Social media giant MySpace takes baby steps
In the battle between MySpace and Facebook for world domination, Facebook is on top. While MySpace still has the largest U.S. audience of any online social network, Facebook was declared the world's largest online social network as of last April in a report issued by comScore.
Then, as if MySpace hadn't taken a big enough blow, international superstar David Hasselhoff launched HoffSpace, a social networking site for his legions of fans, and announced he wouldn't be "interacting much more on MySpace." Dissed by the Hoff - that has to hurt.
Well-aware that its one-time dominance of the social networking arena is under attack from all sides, MySpace recently launched - with help from strategic and design firm Adaptive Path - what it bills as a redesign in hopes of engaging current users, attracting new ones and drawing in more advertisers.
Among the changes to MySpace: The splash page has been simplified and modified to give advertisers a larger creative platform through which to sell their brands; the navigation has been reconfigured so it takes fewer clicks to find what you're looking for; the profile editor offers new personalization options; search has been enhanced through the Lucene Open-Source engine; and the MySpace TV player now makes full use of Flash 9, can be seen in true full-screen mode and supports HD.
MySpace does look less like the inside of a 12-year-old's locker now. But will a trio of digital experts, made up of Alessandra Lariu of McCann Erickson, Tequila's Scott McFarlin and Chris Miller of Element 79 Partners, be blown away by the redesign? Or, like the Hoff, are they over MySpace?
OMMA: Overall, what do you make of the redesign?
McFarlin: I'm a little cautious about using the word "redesign" because it doesn't seem like they did a whole lot. They fixed some things, but I wouldn't say they did a full redesign. They definitely improved parts of the site.
Lariu: Yeah, it wasn't a redesign.
Miller: It seems to be more of a refresh than a redesign.
OMMA: So does this "refresh" improve MySpace?
Miller: From an advertisers' standpoint, there are a lot more opportunities now, both in terms of the kinds of units you can have and the level of integration versus what it was before.
OMMA: The splash page offers takeover opportunities.
McFarlin: It's great for advertisers. The intro page has a nice, big, rich ad that's on a pretty high-profile gateway to this site. It's prime real estate.
Miller: I think if the advertiser does it right - like Sprint and Target have - with an interactive ad and thinks about the MySpace psychographic and demographic and persona, then these [splash page takeovers] can be really impactful.
OMMA: What do you think of the amount of advertising on the new and improved MySpace?
Lariu: I always thought that MySpace was pretty crazy with the advertising. They have advertising everywhere, whereas on Facebook - because it's contextual - I pay more attention to it.
McFarlin: It feels intrusive to me. If you go to your profile page, you've got a banner at the top, and you've got three ads on the right side and then some more sponsored links down the left side. It's quite a bit of advertising.
Miller: Putting on my advertiser hat, I think it's great because there are a lot of other opportunities. But when I look at it from usability, I'm like, "Hmmm ... is the amount of advertising going to frustrate some users?"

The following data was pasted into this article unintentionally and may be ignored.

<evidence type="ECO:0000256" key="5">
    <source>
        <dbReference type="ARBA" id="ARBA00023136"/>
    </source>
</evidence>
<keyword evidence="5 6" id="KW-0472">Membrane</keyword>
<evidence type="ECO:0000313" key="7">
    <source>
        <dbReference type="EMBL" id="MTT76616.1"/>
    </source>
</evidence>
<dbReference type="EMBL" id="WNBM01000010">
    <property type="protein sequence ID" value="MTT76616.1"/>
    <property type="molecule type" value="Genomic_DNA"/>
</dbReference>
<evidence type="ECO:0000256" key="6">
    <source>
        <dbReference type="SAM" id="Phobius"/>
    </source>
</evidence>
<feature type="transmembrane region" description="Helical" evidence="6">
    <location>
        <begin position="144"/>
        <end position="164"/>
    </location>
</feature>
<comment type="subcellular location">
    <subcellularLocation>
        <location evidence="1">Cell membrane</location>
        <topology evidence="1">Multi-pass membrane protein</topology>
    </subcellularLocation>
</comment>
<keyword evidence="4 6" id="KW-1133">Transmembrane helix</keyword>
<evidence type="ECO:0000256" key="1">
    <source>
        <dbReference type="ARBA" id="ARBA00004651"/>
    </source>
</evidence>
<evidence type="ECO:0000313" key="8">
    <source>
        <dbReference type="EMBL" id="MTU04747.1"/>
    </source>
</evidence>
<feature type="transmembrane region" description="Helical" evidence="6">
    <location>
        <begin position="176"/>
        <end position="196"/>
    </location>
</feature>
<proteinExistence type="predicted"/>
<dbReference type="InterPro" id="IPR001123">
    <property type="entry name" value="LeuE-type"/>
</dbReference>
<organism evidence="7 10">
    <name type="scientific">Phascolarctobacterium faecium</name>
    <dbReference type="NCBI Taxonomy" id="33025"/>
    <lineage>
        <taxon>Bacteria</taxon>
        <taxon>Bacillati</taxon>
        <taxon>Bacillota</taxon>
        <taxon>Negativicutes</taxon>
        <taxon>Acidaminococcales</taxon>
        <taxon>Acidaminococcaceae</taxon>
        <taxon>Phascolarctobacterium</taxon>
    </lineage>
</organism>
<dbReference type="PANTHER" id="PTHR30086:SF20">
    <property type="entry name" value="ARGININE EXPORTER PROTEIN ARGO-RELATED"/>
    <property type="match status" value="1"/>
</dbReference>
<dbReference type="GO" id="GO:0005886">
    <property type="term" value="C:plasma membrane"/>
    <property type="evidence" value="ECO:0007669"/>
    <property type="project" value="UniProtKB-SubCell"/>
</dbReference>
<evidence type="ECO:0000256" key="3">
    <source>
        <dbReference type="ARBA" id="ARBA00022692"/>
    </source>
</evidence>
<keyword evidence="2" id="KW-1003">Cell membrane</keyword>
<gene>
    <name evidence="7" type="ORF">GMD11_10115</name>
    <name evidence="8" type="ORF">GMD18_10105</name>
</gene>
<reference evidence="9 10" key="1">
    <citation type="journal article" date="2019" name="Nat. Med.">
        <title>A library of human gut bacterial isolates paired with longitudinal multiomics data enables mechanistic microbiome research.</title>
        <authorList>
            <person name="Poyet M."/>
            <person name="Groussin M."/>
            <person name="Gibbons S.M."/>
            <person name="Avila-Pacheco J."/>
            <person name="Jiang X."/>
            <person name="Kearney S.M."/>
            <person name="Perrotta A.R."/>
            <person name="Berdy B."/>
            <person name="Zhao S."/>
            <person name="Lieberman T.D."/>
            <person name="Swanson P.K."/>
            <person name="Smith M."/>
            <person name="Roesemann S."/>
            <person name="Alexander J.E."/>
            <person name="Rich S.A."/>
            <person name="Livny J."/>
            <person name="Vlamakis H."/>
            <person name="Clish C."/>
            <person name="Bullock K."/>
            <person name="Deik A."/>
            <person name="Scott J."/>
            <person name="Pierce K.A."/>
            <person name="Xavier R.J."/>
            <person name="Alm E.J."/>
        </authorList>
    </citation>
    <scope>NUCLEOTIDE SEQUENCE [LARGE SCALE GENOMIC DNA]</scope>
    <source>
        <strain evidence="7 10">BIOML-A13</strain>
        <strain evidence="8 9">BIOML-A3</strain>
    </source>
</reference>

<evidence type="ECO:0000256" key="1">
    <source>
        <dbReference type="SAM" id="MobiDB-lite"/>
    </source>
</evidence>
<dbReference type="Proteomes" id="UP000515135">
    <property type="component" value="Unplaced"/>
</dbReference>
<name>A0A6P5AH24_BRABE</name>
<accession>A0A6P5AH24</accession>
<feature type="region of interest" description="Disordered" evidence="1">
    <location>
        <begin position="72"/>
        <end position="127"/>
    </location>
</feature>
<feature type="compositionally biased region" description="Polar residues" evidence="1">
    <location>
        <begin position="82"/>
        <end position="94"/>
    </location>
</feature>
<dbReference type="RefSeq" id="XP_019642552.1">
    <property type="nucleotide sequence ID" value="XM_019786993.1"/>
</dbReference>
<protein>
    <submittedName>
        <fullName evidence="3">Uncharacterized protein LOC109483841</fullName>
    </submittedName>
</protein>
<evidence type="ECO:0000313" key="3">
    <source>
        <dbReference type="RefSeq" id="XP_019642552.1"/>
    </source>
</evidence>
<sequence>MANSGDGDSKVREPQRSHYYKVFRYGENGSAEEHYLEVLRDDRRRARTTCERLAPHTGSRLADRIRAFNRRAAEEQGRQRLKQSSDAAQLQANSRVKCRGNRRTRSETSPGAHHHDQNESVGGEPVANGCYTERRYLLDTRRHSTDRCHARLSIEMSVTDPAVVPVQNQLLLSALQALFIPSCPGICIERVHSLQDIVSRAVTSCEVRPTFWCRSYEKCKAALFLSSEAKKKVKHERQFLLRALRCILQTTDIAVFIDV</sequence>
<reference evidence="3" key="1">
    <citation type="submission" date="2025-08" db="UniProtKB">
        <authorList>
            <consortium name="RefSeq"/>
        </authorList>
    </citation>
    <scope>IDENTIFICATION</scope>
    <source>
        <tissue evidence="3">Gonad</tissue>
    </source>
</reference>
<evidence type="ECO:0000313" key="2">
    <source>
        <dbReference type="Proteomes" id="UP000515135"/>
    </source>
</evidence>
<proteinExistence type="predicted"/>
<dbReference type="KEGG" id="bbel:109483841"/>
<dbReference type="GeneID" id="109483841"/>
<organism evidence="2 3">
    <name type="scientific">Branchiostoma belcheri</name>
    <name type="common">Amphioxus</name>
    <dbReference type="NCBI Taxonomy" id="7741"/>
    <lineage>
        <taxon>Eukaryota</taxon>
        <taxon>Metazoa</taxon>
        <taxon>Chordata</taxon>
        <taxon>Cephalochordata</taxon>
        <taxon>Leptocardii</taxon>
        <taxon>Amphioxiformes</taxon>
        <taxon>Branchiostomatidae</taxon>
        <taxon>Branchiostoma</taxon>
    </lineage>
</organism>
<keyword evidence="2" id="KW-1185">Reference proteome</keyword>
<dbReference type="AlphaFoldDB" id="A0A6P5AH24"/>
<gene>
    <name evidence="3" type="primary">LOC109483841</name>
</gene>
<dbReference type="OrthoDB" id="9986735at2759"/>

OMMA: How would you rate the MySpace TV player updates?
McFarlin: That's probably the most notable change. The quality of the video is better, and the actual features that they put on the player - like the scrubber - work really well.
Miller: I think one of the coolest things about [the player now being able to handle HD] is it creates more opportunity. If you really want to create high-quality stuff for MySpace now, there's an outlet for it.
OMMA: Some critics say these updates to MySpace are coming way too late. Do you think MySpace is in reactive mode due to competition from Facebook and YouTube?
Miller: It's funny you say that. One of the big things I saw out of this update was them sort of trying to sort of out-YouTube YouTube and out-Facebook Facebook.
McFarlin: MySpace looks nicer now, but it is such a huge property and they have so many people that I would expect them to be more of a leader in this industry, and what I feel like they're doing is playing catch-up to what other people are doing. There is YouTube out there, so they made a better video player. Facebook has applications, so they added that.
Lariu: I heard some teenagers talking about Facebook vs. MySpace the other day, and it was really funny. They were saying they preferred Facebook, because it's more about friends and friendship, and that MySpace has become really slutty with all these women and men with their [provocative] pictures. I thought that was quite interesting.
OMMA: If you were overseeing the next MySpace redesign, what would you do?
McFarlin: I would clean up the organization of people's personal home pages, and I would improve the functionality. It's really design and functionality that I still feel need improvement.
Lariu: If I were MySpace, I would be thinking, what can we offer to users that no one else has offered before? Is there anything that we can do with mobile? A cool link to mobile or cool ways of doing things with mobile that Facebook is not doing?
Miller: You have to walk a fine line between monetizing things to sell advertising and still keeping a great user experience, and right now they've come close to maybe edging over a little bit too far into the advertisers' side. The more they can work with their advertisers, and the more they can help them to make work that's more suited and fits within the MySpace environment, the better MySpace will be overall.